This preview has intentionally blurred sections. Sign up to view the full version.View Full Document
Unformatted text preview: 12 Magnetic force and fields and Ampere’s law Pairs of wires carrying currents I running in the same (opposite) direction are known to attract (repel) one another. In this lecture we will explain the I I F F mechanism — the phenomenon is a relativistic 1 consequence of electrostatic charge interactions, but it is more commonly described in terms of magnetic fields. This will be our introduction to magnetic field effects in this course. 1 Brief summary of special relativity: Observations indicate that light (EM) waves can be “counted” like particles and yet travel at one and the same speed c = 3 × 10 8 m/s in all reference frames in relative motion. That precludes the possibility that a particle velocity u appears as u = u- v (Newtonian) to an observer moving with velocity v in the same direction as the particle — instead, u transforms like u = u- v 1- uv c 2 , (relativistic) so that if u = c , then u = c also, as first pointed out by Albert Einstein. Relativistic velocity transfor- mation requires that positions and times of physical events transform like x = γ ( x- vt ) and t = γ ( t- v c 2 x ) , (relativistic) where γ ≡ 1 √ 1- v 2 /c 2 , rather than as x = x- vt and t = t, (Newtonian) so that dx dt = u transforms to dx dt = u relativistically. Relativistic transformations imply a number of counter-intuitive effects ordinarily not noticed unless v is very close to c . One of them is Lorentz contraction , a consequence of dx = γdx at a fixed t : since γ > 1 , dx < dx , indicating that moving objects appear contracted (shorter) when viewed instantaneously from other reference frames. A second one is time dilation , a consequence of dt = γdt at a fixed x : since γ > 1 , dt < dt , indicating that moving clocks tick slower — with dilated (longer) intervals dt — than a clock stationed at some x . Consider taking PHYS 325 to learn more about special relativity. 1 • Consider a current carrying stationary wire in the lab frame: – the wire has a stationary lattice of positive ions, I v + + + + + + + + λ- λ + =- λ- (a) Neutral wire carrying current I in the "lab frame": I v + + + + + + + + + + _ _ _ _ _ _ _ λ- = λ- /γ λ + = γλ + (b) In the "electron frame" the wire appears positively charged: E = λ 2 π o r ˆ r r _ _ _ _ _ _ _ _ λ ≈ λ + v 2 c 2 = Iv c 2 = Ivμ o o – electrons are moving to the left through the lattice with an average speed v , and – a current I > is flowing to the right as shown in the figure.is flowing to the right as shown in the figure....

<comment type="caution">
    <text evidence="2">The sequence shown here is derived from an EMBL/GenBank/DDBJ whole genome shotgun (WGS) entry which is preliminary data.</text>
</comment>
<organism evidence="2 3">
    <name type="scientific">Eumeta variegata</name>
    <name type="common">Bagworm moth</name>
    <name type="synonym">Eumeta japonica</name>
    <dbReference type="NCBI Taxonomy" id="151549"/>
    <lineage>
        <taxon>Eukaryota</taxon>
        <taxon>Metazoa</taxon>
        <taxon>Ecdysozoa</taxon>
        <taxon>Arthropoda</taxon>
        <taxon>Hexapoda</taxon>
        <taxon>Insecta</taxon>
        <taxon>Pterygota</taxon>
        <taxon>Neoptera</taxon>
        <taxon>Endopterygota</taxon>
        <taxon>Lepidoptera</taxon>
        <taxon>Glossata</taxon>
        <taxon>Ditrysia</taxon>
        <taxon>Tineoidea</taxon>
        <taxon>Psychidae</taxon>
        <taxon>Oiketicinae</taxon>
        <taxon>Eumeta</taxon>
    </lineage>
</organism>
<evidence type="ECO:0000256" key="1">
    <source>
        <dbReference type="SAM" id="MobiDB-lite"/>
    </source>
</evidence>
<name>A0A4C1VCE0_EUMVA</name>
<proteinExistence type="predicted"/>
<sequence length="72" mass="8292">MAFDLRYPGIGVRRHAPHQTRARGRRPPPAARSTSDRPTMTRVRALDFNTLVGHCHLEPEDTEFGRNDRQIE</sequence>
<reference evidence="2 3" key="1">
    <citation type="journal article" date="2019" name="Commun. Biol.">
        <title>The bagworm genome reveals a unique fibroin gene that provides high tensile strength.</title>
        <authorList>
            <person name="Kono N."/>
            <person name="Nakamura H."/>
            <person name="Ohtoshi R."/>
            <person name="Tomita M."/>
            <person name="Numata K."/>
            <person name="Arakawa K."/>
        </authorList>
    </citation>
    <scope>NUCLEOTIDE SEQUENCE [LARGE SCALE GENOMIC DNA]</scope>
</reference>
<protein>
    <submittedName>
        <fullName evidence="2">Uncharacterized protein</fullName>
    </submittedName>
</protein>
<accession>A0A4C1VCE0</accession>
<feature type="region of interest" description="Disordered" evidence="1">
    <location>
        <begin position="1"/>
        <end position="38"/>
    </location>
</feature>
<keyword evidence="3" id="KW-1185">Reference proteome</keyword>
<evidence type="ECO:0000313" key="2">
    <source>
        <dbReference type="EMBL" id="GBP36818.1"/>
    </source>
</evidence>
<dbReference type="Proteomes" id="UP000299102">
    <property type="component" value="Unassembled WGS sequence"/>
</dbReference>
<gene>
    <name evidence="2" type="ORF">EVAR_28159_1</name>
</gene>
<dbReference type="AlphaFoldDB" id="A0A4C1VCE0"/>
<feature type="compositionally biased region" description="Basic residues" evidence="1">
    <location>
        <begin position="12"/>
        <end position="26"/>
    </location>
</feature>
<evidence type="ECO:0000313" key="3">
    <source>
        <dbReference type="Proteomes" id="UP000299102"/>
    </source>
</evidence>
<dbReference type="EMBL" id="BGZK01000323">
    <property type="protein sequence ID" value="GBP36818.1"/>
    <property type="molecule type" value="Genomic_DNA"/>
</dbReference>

View Full Document
- Summer '10
- Electron, Magnetic Field, Electric charge, lab frame, A/m